a very attractive feature in St. Martin's Lane.

What self-belief. What chutzpah.

Thursday 19 November 2009

Post early

Every year the same thing happened.
At the beginning of November she made up her mind that this time, 
for once, she would get her Christmas shopping done early.
She went as far as writing out a list - 
and there, for several weeks, the matter rested.
At intervals she tried to pretend that Christmas Day fell on the 
5th of December, or, alternatively, 
that all her friends and relations lived 
in South Africa and that she had to catch an early mail; 
but it was no use.
The feeling of temporal urgency cannot be artificially produced,
 any more than the feeling of financial distress.

from Christmas Shopping -Jan Struther
poster printed by Fosh and Cross Ltd. London 1945

Wednesday 18 November 2009

Tuesday 17 November 2009

Silver linings

Of late, it has been necessary
to accentuate the positive,

look for silver linings,

and to sing a happy tune with Millie.
(Thank you Milly.)

Monday 16 November 2009


Bunches of Honesty and Chinese lanterns used to be brought in
to decorate our classrooms in the Autumn term.
I haven't been able to grow physalis very successfully but the Honesty self-seeds everywhere
and has the power to transport me back to infant school.

This is an extract from a lovely essay about lunaria bienni which can be found here,

"...the seede commeth foorth conteined in a flat thinne cod, with a sharp point or pricke at one end, in fashion of the moone, and somewhat blackish. This cod is composed of three filmes or skins, whereof the two outmost are of an ouerworne ashe colour, and the inner-most, or that in the middle whereon the seed doth hang or cleaue, is thin and cleere shining, like a piece of white satten newly cut from the peece."

Dr. Prior, in his "Popular Names of Plants," derives the name honesty
"from the transparency of its dissepiments;"

Sunday 15 November 2009

Mrs Miniver enjoys bad weather...*

in A Wild Day.

All the associations of November, the traditional flotsam left upon its shore by the successive tides of history, went ill with halcyon weather. It was the wind-month, the blood month, Brumaire, the month of darkness: its sign was the evil scorpion, who, when surrounded by a ring of fire, was said to sting itself
and die of its own poison.

When she reached the Embankment
she met the full force of the gale,
and exulted in it.
Yes this was the kind of weather
that the events of the world called for:
a wild, dark day, suitable for a wild, dark mood.

From the two tall chimneys of the power station the smoke streamed out horizontally,
a black banner and a white one. The river was at three-quarter flood.
It looked like a battlefield, water and wind meeting angrily
in a thousand small hand-to-hand contests.

But in an hour or so the tide would turn.

* see below

Saturday 14 November 2009


What makes Jan Struther's creation so beguiling?
I scan the short story
Mrs Miniver Comes Home
with forensic interest.

Upstairs in the drawing - room there was a small bright fire of logs, yet the sunshine that flooded in through the open windows had real warmth in it.

Small and bright.

What is so appealing about this? Is it small because it is not strictly necessary?
Perhaps it is simply a lovely embellishment.
Too small to provide real heat,
but bright enough to illuminate the room
when the sun moves off.
It is an anticipatory fire and someone has thoughtfully made it
in good time for Mrs Miniver's return.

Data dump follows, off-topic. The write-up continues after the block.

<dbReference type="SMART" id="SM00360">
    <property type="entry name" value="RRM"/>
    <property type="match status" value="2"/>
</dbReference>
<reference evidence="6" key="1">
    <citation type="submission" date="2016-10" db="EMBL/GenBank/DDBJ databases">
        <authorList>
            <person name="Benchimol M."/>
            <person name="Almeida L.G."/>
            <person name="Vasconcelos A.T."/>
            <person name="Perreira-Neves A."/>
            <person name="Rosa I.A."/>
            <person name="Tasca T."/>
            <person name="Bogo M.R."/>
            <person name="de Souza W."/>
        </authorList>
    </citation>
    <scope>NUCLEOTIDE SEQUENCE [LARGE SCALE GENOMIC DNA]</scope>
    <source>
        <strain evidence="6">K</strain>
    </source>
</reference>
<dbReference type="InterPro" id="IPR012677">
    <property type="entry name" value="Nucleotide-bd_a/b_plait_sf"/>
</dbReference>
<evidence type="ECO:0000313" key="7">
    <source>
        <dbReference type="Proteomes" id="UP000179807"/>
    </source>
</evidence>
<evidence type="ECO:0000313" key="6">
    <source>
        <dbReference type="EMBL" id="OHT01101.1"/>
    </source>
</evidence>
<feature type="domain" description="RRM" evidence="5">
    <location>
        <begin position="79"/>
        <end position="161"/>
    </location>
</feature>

It was perfect: she felt suspended between summer and winter,
savouring the best of them both.

She turned away from the window at last.
She has had the luxury of time to think,
about the weather, the circumstances,
her own age and the season of the year,
while she arranged her cornucopic chrysanthemums,
bought from the flower-woman -

no mean bunches from the supermarket here.
Is it too late to replicate any of this ?
Have I missed the chrysanthemums ?
Perhaps it's time for mimosa.
I love mimosa, I could have a Miniver moment with that instead.

On her writing- table lay the letters which had come for her that morning.

Invitations to take out a loan?
Plastic shrouded catalogues?
Appeals from charities?

Of course not.
These are proper letters.

A card for a dress-show; a shooting invitation for Clem; two dinner parties; three sherry parties; a highly aperitive notice of some chamber music concerts;
and a letter from Vin at school -

to be dealt with pleasurably at leisure,
not to be disposed of irritably into the shredder or recycling bin.
Hard to turn the clock back on emails.
Even the school has stopped writing to us now.

She rearranged the fire a little, mostly for the pleasure of handling the fluted steel poker, and then sat down by it.

Everything is fit for purpose in this story.
The key has already turned 'sweetly in the lock',
early autumn sparkles,
(not much sparkling today, gales, thunder and gusting rain,
but Mrs M would make the best of even that I'm sure)
door handles, light-switches and bannisters fit neatly under her hand.
The fluted steel poker is no mere utilitarian article,
it is well crafted and satisfactory to handle.

Tea was already laid: there were honey sandwiches, brandy snaps, and small ratafia biscuits; and there would, she knew, be crumpets.

And now we see that tea has been laid by an unseen hand.
A delicate sweet tea.
No doubt clouds this moment. Crumpets will appear.
No inefficiency.
No effort.

Three new library books, await her on the fender-stool in their bright paper wrappers.
How cossetted she is, but appreciative too.

The clock on the mantlepiece chimed, very softly and precisely, five times.

No clock would run too fast or too slowly in this house.
This is a well-tempered home.

A tug hooted from the river.

One by one, all the senses are being satisfied.

A sudden breeze brought the sharp tang of a bonfire in at the window.

And then from the other end of the square, comes the familiar sound
of the Wednesday barrel-organ playing:

All she has to do now is ring for tea.

Ting ting. Does anyone hear my bell?

Friday 13 November 2009

Bye baby

We're all adults here now.

Wednesday 11 November 2009